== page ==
(On Sunday we watched the video “How Great is Our God” at church; I was unexpectedly given the opportunity to share some some previous thoughts on why we should be more discerning about the claims made in that video concerning laminin, a particular molecule. I wrote it 2 years ago on another blog – so here it is again, condensed into one article.)
Laminin, a quiet and generally unreported molecule, is astonishingly popular in evangelical Christian circles. A casual search on google carries a plethora of links relating to laminin. In America you can buy shirts boldly proclaiming laminin. It’s the topic of numerous chain emails and social media spreads. Even in Auckland, New Zealand, I have once heard this humble glycoprotein being proudly expounded from the pulpit.
The renown of this particular molecule has partly been fueled by this particular presentation by evangelist Louie Giglio (watch the presentation below):
Many Christians have since then leapt onto this observation as the fulfilment of Colossians 1:17. Some go so far as to proclaim this cell-adhesion molecule as an ad hoc gospel. However, I have some genuine concerns for the way this particular section of Colossians has become exegeted in the majority of the laminin-loving blogosphere, and the ramifications of this for thinking, believing Christians.
Here’s a number of reasons (both scientific and spiritual) why more discernment would be helpful regarding laminin.
1. A molecule’s illustrated shape varies from its real-life shape.
I’m a medical writer by trade, so when Louie Giglio flashed the cross-shaped diagram of laminin on-screen I recognised it as a scientific illustration. Those who study chemistry and molecular biology will understand that diagrams like this don’t actually represent accurate protein shapes, but are drawn out to help the scientist or student see the main components of a biological structure.
You then also have to take into account that proteins move and change their conformation frequently. Giglio’s electron microscope photograph of the laminin in real life is at best, a chance capture of laminin’s genuine shape at and worst, a misrepresentation of the truth – consider the following thoughts by author of the “Exploring Creation…” textbooks, Dr Jay E. Wile:
Indeed, the electron microscope picture that Louie Giglio gives in his sermon represents just one possible shape for laminin. Consider this image, which contains two different electron microscope images of laminin:
It looks to me like the bottom one is the one that Louie Giglio used, rotated 90 degrees. This makes me wonder if he intentionally edited out the other image. In any event, the top one shows what any molecular biology graduate student would know: proteins change conformation in order to do their job. The shape at any given time is most likely transitory.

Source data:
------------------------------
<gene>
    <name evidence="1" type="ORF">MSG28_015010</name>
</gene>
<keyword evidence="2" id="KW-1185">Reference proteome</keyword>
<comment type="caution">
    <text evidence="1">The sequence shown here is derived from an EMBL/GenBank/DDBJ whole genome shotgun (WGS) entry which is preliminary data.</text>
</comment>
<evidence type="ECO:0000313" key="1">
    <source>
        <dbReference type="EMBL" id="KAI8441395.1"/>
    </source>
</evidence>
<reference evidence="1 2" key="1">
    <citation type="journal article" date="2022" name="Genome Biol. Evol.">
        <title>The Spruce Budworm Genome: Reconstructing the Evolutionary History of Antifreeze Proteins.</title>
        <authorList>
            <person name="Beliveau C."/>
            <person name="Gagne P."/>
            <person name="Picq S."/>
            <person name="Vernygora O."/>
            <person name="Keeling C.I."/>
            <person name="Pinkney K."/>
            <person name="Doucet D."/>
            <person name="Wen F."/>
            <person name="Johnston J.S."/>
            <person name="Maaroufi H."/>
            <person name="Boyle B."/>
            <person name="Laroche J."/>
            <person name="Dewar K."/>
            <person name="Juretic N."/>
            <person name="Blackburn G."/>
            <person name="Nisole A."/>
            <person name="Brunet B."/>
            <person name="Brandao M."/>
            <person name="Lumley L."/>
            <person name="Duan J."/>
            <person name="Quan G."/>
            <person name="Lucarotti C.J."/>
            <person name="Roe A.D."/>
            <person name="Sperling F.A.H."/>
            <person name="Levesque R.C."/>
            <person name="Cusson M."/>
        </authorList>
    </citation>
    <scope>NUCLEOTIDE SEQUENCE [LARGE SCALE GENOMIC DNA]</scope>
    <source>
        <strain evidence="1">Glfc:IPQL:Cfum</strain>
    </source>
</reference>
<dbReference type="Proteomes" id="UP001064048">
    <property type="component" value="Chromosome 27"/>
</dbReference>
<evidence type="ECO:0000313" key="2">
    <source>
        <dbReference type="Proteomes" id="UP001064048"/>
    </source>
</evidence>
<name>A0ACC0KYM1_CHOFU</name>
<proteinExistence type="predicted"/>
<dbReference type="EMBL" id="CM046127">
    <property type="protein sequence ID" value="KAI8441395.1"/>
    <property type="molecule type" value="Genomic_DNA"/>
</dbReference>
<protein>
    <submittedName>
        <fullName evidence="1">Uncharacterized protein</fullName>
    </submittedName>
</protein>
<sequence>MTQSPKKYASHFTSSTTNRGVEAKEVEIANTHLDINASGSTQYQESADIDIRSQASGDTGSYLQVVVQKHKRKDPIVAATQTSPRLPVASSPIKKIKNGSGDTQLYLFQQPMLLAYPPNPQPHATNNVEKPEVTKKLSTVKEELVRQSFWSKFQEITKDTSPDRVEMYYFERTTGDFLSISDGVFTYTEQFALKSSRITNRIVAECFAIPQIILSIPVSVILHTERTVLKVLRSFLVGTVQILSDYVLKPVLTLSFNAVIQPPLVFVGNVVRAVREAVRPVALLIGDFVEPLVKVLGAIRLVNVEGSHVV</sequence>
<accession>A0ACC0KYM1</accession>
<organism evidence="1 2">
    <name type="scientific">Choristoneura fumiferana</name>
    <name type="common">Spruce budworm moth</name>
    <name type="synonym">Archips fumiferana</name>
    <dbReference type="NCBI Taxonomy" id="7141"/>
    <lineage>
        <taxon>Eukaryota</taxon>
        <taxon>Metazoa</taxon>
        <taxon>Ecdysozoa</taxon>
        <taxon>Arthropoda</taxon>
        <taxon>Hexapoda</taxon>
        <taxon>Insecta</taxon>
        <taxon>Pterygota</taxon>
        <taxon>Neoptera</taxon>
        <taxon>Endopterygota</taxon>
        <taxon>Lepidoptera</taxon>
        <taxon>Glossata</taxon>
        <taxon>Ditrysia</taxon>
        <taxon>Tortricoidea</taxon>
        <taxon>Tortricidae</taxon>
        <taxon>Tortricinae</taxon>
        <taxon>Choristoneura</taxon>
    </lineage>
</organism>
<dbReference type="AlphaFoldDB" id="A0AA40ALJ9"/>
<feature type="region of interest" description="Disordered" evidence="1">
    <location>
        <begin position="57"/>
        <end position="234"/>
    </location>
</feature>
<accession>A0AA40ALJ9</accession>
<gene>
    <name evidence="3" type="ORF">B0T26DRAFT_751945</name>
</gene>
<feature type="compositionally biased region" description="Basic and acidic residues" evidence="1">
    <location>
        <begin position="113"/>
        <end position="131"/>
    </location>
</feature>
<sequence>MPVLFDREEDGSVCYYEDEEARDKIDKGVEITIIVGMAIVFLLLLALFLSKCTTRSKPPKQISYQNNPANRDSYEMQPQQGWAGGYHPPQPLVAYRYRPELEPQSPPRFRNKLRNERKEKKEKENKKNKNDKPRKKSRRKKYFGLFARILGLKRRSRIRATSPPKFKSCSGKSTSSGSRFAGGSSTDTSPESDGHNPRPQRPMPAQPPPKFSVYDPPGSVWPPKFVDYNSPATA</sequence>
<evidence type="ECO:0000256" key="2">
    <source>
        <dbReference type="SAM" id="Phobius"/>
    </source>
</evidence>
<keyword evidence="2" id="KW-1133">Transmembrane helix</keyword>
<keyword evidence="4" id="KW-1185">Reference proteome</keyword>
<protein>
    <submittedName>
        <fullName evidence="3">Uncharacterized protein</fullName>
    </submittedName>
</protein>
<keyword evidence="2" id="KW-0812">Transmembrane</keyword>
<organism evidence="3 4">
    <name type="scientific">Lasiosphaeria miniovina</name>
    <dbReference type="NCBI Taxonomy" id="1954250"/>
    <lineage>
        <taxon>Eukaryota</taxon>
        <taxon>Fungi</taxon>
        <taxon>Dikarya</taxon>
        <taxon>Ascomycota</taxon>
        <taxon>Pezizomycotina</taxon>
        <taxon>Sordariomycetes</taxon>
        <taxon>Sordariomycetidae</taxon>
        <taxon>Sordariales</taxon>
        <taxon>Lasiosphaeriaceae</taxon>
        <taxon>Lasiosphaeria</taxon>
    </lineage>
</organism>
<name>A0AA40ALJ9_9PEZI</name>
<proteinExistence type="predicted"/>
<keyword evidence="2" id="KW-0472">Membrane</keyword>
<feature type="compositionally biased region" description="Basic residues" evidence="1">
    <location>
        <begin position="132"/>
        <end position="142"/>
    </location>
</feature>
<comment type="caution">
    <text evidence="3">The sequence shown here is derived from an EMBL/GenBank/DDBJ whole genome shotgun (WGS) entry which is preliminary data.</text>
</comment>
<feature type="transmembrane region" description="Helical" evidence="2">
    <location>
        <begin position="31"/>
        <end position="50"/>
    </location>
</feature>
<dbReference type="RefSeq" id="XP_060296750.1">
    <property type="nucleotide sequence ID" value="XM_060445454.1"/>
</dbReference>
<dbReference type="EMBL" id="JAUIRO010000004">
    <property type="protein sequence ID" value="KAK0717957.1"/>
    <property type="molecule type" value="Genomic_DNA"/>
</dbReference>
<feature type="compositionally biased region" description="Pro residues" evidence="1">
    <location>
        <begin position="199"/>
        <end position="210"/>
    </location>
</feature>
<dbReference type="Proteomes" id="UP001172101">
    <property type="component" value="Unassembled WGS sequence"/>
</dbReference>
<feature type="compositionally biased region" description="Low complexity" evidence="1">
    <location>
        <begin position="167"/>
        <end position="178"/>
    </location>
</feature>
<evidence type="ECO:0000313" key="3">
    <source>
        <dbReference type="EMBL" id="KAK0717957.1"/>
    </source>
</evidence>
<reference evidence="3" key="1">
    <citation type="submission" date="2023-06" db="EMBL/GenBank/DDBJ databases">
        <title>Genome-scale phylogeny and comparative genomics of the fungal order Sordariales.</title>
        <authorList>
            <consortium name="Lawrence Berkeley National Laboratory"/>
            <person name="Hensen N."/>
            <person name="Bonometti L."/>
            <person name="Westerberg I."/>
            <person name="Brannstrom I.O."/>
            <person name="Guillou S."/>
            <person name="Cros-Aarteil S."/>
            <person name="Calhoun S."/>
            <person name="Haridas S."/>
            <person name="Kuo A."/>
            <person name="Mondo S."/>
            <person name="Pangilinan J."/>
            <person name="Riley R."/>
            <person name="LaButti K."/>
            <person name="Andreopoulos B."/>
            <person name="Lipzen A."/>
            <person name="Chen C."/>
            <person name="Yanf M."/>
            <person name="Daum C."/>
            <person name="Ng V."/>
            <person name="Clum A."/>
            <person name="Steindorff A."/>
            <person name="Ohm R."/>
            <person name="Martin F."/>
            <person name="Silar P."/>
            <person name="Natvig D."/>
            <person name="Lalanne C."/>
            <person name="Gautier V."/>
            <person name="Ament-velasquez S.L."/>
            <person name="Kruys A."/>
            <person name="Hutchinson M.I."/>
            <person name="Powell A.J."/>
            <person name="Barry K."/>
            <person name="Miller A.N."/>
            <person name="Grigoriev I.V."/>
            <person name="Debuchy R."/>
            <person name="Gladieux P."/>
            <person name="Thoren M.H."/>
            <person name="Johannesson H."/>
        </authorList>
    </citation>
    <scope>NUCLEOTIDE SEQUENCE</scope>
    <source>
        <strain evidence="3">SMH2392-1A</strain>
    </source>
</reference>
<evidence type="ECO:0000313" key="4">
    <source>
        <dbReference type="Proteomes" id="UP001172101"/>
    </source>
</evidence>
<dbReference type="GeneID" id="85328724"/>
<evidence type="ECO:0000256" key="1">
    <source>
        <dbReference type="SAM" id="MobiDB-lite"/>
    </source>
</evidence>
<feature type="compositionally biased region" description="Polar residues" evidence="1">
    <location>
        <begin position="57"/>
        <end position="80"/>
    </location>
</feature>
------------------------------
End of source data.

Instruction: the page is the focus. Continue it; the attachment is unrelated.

The impression that Giglio gives that all these molecules in our body just sit around being cross-shaped is actually far from reality. In fact, I’m more encouraged that God created laminins to be far more complex than a stylised diagram: to me, it serves to magnify his greatness. Why would I worship a God that would design cell-adhesion molecules to be so inflexible as to hold a singular shape? Is it not more amazing that laminin molecules were designed with the ability to change their shape to do their job?
2. We don’t need laminins to be cross-shaped to affirm the truth of Colossians 1.
The biggest concern for me is when Christian T-shirts, blogs and facebook threads conclude that Colossians 1:17 directly refers to the laminin molecule. This divorces the verse from the rest of the section’s context (Col. 1:15-20), where one can read a moving description by the Apostle Paul of the lordship of Christ in relation to both creation and redemption. What we can draw from verse 17 is that Christ does continually sustain his creation, preventing it from falling into chaos and disintegration (Heb. 1:3). What we can’t conclude from this verse is that Christ is primarily using vaguely-cross-shaped molecules to hold all things together. Indeed in Hebrews 1:3, we see that Christ does this instead by “the word of his power” – not just Giglio’s stylised version of laminin molecules.
If God really wanted us to affirm the truth in Colossians 1 by stating that laminins were his signature, He would have made this clear in scripture. In the meantime, Colossians 1:17 is not just about laminins. I’d encourage everyone to read the passage in its entirety, particularly through to verses 21-23 which ties up the passage beautifully with the offer of Christ’s reconciliation through “the hope of the gospel”.
3. There are better examples of observable molecules that point to our Creator.
If Christian evangelists like Giglio really wanted more substantial candidates for purposeful design and creation, the laminin molecule is a poor choice. While the bulk of Wikipedia editors and neo-Darwinists will beg to differ, some better examples of observable molecules in the body that have been mooted to show evidence of design include:
- the blood clotting cascade – Dr Michael Behe coined the term “irreducible complexity” to describe biochemical systems that comprise of many interactive and well-matched parts that are unlikely to have evolved naturally, as “the removal of any one of the parts causes the system to effectively cease functioning”.